How Coming-Of-Age Drama ‘Giant Little Ones’ Tackles Teen Sexuality Without Using Labels

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A lot of teen movies start out with a character feeling like an outcast. Maybe they're a nerd. Maybe they're a transfer student. Maybe they're hiding who they really are. Either way, there are labels involved and, often, those characters feel better about themselves or have more clarity on their lives by the end. Keith Behrman's new film Giant Little Ones (out in New York City now and opening in other locations on Mar. 8) puts a new spin on that tradition. Especially when it comes to labels, Giant Little Ones tackles sexuality, orientation, and self-discovery while making one point in particular: Not everything needs to be defined to be valid.

And since that's not what viewers are used to, especially in a coming of age movie, this story of best friends who end up having a sexual experience with one another feels like it will be a coming out story. But it's not. Not really.

"It starts out kind of regular," says 20-year-old Josh Wiggins, who plays Franky, speaking over the phone along with his co-star, Darren Mann. "You're kind of curious to what the conflict is going to be because it starts out with two kids who are best friends; they're both very comfortable in the environment that they're at."

But then, a hookup after a birthday party completely changes their relationship. Suddenly, Franky is, seemingly, outed as gay, while he's still processing how he feels about his sexuality himself. Meanwhile, Ballas, played by Mann, is full of anger over the situation and directs it all towards Franky.

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The film unfolds slowly from there, along with more details about what happened between the two boys. Without giving too much away, there's not a clear resolution when it comes to either characters' sexuality, and that's the whole point.

"I think everyone's really pushed into one label or the other," Wiggins says. "Whether it be sexual identity or gender, or whether it be how you dress or what kind of music you like, people are always putting each other in boxes. And that can really factor into self-identity when someone's growing up and trying to figure out who they are. I think the beautiful thing about this movie is that it covers areas that have been covered before, but it has something very unique to say that I really haven't seen, which is: Don't feel the need to put yourself in these boxes, just be who you are and leave it at that."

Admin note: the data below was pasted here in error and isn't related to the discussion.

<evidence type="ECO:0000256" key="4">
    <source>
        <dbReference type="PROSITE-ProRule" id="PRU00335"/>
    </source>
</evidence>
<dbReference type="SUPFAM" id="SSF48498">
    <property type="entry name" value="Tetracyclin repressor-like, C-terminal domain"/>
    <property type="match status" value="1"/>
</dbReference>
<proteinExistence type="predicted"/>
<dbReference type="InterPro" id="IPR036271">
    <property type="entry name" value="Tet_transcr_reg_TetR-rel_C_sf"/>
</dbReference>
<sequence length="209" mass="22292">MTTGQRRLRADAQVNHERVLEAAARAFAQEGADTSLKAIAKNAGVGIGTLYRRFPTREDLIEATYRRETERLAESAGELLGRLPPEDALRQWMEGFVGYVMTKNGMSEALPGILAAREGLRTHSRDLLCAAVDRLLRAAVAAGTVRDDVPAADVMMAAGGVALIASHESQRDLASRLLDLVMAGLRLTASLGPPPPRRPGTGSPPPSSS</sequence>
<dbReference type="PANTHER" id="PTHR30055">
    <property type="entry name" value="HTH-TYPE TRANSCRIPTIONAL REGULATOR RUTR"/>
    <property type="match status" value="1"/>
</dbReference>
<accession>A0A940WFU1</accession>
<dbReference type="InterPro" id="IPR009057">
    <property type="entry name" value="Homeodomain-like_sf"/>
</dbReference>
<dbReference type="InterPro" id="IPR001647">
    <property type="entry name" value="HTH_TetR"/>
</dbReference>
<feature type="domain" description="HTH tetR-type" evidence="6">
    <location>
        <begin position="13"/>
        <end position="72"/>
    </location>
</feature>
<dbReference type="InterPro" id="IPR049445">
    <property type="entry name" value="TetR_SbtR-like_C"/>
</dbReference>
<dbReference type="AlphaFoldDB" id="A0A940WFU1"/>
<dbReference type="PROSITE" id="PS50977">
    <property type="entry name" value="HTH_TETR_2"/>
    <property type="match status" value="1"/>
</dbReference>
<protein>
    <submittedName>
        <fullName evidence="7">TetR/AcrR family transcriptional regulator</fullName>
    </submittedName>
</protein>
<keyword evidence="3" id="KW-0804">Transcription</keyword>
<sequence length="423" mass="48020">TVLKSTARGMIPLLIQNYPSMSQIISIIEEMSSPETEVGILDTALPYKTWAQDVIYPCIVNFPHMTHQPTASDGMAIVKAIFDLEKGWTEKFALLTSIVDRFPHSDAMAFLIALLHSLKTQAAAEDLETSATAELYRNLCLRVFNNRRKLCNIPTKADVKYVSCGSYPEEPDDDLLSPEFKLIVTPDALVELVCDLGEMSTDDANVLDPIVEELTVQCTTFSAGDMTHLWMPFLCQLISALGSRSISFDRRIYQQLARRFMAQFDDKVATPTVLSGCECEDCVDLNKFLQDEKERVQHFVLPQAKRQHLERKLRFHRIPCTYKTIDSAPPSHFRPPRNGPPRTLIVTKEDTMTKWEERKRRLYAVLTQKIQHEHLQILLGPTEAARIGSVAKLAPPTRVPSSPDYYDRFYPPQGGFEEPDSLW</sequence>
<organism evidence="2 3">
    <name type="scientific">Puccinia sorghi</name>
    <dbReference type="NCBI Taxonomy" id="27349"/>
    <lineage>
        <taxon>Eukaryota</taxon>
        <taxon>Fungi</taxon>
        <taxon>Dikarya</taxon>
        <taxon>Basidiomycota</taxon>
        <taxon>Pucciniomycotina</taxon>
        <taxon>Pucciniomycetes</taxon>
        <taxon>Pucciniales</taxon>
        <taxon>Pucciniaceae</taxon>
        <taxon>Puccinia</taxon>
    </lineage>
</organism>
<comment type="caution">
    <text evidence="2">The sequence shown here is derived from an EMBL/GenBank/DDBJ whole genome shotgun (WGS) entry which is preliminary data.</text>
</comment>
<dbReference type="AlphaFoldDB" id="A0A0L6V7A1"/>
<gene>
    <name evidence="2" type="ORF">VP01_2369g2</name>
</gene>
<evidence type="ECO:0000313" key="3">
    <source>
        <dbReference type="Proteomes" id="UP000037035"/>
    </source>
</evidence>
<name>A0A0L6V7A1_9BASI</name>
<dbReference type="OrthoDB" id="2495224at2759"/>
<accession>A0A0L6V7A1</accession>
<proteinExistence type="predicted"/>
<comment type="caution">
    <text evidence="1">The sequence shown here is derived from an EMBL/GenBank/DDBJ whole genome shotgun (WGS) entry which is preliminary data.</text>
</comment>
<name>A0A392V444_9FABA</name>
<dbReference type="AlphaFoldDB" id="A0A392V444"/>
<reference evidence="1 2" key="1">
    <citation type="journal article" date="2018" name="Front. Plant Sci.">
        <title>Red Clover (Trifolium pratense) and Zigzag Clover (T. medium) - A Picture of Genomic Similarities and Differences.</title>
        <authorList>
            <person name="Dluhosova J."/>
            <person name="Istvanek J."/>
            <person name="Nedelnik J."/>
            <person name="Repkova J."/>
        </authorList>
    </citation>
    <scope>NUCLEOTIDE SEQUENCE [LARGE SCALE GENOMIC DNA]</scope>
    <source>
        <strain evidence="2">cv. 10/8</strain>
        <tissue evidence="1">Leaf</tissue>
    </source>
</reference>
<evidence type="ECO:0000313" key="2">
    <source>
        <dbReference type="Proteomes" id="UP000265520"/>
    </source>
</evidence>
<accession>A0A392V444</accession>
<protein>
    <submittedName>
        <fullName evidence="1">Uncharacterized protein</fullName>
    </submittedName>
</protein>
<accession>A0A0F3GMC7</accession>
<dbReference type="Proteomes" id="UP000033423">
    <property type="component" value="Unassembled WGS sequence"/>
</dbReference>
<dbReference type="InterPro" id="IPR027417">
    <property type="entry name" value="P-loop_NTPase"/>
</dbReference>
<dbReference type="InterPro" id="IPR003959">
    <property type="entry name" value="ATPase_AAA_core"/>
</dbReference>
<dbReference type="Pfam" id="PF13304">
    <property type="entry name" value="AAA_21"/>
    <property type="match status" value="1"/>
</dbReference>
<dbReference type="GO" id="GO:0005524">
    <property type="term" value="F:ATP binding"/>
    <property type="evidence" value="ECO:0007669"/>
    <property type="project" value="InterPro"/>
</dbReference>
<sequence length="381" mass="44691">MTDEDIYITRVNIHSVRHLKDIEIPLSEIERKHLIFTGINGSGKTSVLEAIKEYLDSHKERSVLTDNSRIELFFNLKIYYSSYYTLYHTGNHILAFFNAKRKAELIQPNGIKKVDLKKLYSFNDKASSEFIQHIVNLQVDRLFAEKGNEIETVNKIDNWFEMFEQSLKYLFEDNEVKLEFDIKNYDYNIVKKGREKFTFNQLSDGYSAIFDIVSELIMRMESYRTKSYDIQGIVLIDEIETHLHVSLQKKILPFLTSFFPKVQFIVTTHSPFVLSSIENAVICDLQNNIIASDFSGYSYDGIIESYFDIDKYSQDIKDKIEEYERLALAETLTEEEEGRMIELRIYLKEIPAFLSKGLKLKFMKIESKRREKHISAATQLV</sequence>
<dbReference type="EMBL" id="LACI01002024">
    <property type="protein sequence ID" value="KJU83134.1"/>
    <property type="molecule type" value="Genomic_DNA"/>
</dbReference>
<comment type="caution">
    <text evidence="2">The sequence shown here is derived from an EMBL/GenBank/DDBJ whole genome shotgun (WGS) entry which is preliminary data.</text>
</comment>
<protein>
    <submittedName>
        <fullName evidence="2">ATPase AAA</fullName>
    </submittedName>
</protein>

Still, Mann, 29, says he's been asked by people who've seen the movie if Ballas is straight or gay, because we are so used to everything being labeled. "I always say that if I answer that I think I'd be doing a disservice to the film," Mann explains, "because he's still figuring himself out and he doesn't need to give an answer right away for who he is. He's still going through life and seeing what attracts him and following his heart wherever life takes him."

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Aside from the situation with Franky and Ballas, Giant Little Ones also features Franky's friend, Mouse (Niahm Wilson), who, it is made clear, was assigned the female sex at birth, but is exploring things like wearing artificial male genitalia. Again, the film doesn't label the character as anything in particular; just a young person who is finding themselves.

Of course, plenty of members of the LGBTQIA+ community use labels and are confident in them and proud of them. Giant Little Ones isn't suggesting that everyone leave their sexuality or gender undefined, but rather that people should not rush or feel pressured into defining themselves — to others or within their own minds.

And this doesn't just go for teens. In one pivotal scene, Franky's father, Ray (Kyle MacLachlan), explains his own history with relationships and understanding his sexuality. In fact, Mann and Wiggins believe adults may have as much to gain, if not more, than teens who see the film. "I think kids are a lot more accepting now," Mann says. "Hopefully, this movie can help enlighten adults with their thoughts and perspectives."

Wiggins explains, "You want to reach out to people are familiar with [the perspectives in the film], but you also want to reach people who may not be quite as accepting or even knowledgable about that subject matter." The actor also shares that while he's never been in a situation like the one Franky faces in the film, he could still relate to his character. "Anyone who's grown up not really sure of what they are and had to explore that, anyone who grew up experiencing that can relate to the movie."

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Darren and Wiggins think the film ends on an optimistic note when it comes to both Franky and Ballas, even though their relationship isn't tied up into a bow, either. Overall, though, both actors are hopeful people to learn to be more open-minded through watching the film, when it comes to both themselves and others.

"There's this kind of tribal mentally that you kind of need to subscribe to one thing or the other," Wiggins says. "But I think if people can realize that sexuality can be very abstract and that there's no real reason to force yourself to subscribe to any label, that's what I hope people can get from the movie."

Mann adds, "I hope people just feel more comfortable and confident in being their authentic selves and going along the journey and discovering themselves and not needing to jump to any conclusions as to who they are or what they are, but just following their heart and being open and honest to being themselves."